“I know you will say, where is the distinction?

    “But I think anybody who has played rugby can see the difference between an over-zealous but dumb challenge like Kwagga Smith’s clumsy effort, and blatant thuggery.”

    This is an interesting contribution to what is going to be an ongoing debate within the rugby game. The fact is that this final and the second Test between New Zealand and the British and Irish Lions were both compromised by justified red card rulings.

    It is clear that Smith’s challenge was unintentional.

    But could Sonny Bill Williams’ head-high shoulder charge in the Lions Test have been deemed unintentional?

    My guess is that All Blacks supporters would say that the charge was unintentional and that Lions supporters would disagree.

    I favour a 20-minute sin bin punishment for a red card infringement, while accepting that the replacement concept has merits that deserve to be considered.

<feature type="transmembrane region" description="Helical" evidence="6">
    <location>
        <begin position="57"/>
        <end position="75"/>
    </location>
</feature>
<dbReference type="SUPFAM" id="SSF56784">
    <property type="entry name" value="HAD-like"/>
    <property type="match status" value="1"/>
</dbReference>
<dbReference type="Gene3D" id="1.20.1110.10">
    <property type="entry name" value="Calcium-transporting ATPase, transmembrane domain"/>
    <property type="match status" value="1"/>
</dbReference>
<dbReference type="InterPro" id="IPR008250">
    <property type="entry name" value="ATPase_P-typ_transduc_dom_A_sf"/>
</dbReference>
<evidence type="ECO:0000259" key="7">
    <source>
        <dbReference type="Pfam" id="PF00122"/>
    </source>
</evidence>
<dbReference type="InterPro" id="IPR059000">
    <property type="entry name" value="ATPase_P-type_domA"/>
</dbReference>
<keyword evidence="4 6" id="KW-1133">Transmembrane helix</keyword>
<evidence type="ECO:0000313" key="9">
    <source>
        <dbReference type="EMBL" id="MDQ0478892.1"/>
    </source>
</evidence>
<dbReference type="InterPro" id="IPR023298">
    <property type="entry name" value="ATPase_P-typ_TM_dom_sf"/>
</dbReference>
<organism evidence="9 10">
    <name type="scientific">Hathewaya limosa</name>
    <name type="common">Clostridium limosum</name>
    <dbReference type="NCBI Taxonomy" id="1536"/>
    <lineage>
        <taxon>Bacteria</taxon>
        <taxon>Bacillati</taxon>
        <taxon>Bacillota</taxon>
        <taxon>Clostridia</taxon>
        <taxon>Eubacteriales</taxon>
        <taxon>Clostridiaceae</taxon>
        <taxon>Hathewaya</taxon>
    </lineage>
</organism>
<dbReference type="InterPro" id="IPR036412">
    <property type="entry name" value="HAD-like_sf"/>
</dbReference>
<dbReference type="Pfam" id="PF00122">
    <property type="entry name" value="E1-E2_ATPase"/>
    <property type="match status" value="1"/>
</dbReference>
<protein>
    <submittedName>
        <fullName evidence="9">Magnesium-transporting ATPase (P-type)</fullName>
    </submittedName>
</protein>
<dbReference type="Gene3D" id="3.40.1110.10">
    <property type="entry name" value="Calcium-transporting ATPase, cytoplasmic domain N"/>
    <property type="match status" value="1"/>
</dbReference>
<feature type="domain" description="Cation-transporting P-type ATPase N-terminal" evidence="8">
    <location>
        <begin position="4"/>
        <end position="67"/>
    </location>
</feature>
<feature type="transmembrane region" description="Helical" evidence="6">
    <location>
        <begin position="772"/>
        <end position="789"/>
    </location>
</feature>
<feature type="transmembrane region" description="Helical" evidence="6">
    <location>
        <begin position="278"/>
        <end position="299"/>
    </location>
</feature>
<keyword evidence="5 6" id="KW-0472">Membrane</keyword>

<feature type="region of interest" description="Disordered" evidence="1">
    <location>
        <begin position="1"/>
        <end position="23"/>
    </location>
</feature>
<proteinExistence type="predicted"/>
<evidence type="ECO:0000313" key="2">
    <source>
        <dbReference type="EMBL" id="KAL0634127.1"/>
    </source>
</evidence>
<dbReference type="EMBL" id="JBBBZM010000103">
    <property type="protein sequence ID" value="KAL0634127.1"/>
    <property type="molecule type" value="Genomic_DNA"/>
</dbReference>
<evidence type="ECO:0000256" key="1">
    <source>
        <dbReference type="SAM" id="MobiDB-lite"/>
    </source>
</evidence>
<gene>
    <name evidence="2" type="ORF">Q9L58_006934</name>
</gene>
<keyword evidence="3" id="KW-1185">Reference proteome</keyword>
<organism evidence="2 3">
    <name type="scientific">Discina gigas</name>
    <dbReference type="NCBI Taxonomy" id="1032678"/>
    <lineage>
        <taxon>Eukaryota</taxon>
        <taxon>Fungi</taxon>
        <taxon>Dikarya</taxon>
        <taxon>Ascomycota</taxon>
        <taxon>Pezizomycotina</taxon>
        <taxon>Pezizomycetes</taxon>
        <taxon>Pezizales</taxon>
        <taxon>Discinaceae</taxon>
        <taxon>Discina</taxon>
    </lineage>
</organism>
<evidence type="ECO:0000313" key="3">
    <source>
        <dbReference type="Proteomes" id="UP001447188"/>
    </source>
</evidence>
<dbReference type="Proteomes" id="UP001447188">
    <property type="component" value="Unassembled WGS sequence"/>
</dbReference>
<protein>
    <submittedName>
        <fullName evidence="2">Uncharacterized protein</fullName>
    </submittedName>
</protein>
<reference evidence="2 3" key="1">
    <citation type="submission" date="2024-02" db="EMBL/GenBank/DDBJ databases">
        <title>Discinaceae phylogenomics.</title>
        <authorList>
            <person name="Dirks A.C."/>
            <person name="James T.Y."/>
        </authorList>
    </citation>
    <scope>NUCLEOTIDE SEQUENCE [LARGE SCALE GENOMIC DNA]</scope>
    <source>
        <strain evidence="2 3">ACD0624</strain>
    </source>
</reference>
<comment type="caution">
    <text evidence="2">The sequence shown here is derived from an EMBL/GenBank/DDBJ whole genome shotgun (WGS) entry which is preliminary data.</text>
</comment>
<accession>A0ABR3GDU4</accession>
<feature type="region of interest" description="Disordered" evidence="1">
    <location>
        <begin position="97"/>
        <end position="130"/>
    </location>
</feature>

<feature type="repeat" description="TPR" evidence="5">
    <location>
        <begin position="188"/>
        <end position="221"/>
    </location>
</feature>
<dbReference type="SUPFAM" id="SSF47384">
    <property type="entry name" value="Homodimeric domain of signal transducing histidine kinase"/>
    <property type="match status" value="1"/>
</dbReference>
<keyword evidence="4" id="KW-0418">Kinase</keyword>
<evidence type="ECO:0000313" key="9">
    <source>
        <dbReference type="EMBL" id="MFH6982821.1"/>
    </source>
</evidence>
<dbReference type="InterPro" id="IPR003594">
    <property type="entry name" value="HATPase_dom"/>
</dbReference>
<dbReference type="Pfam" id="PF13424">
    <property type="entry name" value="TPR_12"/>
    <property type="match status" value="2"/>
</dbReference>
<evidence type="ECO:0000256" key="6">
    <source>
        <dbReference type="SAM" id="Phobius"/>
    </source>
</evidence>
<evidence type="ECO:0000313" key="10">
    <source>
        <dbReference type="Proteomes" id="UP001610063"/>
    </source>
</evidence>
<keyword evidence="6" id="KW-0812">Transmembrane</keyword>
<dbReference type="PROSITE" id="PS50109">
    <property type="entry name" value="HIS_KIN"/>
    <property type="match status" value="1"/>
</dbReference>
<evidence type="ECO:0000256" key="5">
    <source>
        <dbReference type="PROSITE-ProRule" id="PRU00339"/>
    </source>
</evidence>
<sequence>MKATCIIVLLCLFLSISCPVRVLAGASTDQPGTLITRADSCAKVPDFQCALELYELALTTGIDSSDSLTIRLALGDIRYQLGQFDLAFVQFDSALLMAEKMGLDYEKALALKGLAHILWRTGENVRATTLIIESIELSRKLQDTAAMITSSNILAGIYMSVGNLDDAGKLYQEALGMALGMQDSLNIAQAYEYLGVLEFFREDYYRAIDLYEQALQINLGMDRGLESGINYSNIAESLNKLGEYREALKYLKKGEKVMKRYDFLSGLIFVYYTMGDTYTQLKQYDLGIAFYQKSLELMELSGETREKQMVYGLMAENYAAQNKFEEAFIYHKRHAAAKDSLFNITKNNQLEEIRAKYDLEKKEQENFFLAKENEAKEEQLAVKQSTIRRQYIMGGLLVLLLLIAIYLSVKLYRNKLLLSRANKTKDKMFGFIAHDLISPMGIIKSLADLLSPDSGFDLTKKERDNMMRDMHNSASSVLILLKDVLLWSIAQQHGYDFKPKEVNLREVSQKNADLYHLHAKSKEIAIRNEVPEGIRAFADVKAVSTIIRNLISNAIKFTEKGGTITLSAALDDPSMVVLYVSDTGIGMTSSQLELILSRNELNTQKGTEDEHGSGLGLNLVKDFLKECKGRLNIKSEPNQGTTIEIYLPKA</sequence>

Perhaps the compromise is a 20-minute sin bin together with a compulsory replacement.

    Back to Jaco Peyper and the final. The penalty count was 11-11. And generally, the 50-50 decisions went 50-50 to both teams. He had a good final.

    But perception is the issue here. It is not possible for local referees to seem to be fair if they rule consistently or make a controversial ruling, even if the rulings are fair, against the visiting side.

    An Australian friend sent me an email that sums up accurately, I believe, the essential truths about the final:

    Lions Crusaders Super Rugby 2016

    (Christiann Kotze/AFP/Getty Images)